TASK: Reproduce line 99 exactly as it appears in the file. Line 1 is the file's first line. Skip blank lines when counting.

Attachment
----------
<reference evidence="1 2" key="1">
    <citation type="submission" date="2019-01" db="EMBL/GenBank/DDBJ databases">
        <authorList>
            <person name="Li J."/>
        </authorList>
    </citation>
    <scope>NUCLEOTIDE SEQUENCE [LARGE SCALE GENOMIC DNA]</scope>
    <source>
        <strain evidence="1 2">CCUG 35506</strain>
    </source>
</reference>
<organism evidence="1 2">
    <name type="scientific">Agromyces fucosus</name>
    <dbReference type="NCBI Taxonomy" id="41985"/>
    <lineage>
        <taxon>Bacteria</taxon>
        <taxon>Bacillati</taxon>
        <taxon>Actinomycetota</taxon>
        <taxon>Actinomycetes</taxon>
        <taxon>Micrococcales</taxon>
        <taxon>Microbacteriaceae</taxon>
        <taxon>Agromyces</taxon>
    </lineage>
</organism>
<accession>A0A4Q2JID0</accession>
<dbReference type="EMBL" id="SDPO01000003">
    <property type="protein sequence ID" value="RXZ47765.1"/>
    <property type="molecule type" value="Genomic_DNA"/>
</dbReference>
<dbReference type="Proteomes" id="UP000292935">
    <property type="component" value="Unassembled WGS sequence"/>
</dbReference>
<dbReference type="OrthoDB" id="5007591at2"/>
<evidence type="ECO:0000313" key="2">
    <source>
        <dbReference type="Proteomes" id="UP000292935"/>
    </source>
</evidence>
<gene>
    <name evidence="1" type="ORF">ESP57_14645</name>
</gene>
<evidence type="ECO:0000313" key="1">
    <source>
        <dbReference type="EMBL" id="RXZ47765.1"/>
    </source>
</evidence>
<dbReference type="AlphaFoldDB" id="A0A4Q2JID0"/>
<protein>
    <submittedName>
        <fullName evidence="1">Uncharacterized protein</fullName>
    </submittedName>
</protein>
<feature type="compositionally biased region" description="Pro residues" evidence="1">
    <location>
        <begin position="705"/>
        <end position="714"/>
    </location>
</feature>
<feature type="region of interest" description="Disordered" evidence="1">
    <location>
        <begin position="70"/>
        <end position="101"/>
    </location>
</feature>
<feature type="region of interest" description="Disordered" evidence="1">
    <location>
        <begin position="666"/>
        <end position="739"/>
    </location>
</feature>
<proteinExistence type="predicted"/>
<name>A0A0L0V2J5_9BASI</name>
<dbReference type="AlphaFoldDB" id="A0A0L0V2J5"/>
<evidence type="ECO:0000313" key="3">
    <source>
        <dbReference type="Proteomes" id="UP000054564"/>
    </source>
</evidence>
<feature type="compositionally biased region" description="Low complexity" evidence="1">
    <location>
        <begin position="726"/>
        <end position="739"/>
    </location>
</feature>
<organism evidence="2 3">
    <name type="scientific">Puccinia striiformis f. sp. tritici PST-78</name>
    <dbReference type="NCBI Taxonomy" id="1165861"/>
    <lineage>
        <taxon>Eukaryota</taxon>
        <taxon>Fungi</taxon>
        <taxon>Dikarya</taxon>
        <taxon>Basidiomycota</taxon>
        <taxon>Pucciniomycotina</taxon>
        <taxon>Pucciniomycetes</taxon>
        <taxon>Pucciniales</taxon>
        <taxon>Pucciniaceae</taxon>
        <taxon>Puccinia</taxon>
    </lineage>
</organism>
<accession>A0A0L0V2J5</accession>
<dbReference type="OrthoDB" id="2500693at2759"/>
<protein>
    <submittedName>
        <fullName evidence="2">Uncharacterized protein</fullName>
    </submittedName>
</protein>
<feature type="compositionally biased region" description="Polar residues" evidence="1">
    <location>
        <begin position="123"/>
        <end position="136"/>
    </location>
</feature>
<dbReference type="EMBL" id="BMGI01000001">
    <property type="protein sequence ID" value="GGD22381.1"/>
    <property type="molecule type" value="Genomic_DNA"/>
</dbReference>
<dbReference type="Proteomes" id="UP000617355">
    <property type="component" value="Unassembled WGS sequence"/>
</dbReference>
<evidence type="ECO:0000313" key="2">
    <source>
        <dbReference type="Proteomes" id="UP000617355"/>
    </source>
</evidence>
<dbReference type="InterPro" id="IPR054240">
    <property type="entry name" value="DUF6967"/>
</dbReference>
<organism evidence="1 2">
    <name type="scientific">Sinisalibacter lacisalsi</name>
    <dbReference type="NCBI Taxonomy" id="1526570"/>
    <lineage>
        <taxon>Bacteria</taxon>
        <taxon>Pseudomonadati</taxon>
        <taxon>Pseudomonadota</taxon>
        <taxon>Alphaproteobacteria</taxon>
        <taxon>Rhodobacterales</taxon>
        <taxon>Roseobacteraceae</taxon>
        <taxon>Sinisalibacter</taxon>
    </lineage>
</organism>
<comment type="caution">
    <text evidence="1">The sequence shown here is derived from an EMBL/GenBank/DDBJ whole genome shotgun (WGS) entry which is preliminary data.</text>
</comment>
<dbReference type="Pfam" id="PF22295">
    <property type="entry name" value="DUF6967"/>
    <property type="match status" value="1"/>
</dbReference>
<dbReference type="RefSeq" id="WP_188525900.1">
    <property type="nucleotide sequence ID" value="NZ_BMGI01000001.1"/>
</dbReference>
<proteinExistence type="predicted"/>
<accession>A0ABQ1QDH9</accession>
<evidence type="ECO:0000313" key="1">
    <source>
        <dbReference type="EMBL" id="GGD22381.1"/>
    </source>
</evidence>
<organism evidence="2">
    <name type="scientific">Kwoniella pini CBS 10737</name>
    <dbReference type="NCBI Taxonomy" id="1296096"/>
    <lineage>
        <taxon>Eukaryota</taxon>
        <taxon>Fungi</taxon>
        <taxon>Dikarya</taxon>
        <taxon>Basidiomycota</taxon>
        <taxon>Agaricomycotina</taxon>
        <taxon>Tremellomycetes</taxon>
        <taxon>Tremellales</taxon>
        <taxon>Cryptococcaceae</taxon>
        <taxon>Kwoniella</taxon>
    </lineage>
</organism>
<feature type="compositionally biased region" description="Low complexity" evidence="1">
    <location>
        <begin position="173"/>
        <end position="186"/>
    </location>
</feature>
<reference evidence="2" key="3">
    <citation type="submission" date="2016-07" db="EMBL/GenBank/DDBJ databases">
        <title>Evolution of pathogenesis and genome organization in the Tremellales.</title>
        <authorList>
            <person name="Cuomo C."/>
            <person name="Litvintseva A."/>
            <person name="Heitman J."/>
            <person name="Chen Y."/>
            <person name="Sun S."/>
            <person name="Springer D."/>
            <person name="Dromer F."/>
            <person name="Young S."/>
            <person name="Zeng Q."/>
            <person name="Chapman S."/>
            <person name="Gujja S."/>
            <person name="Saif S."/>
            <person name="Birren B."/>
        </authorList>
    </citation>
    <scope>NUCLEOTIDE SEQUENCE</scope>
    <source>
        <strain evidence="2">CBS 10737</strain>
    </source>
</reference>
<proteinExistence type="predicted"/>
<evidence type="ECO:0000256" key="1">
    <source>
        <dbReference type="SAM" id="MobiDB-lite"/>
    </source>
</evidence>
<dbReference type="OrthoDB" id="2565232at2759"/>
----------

</organism>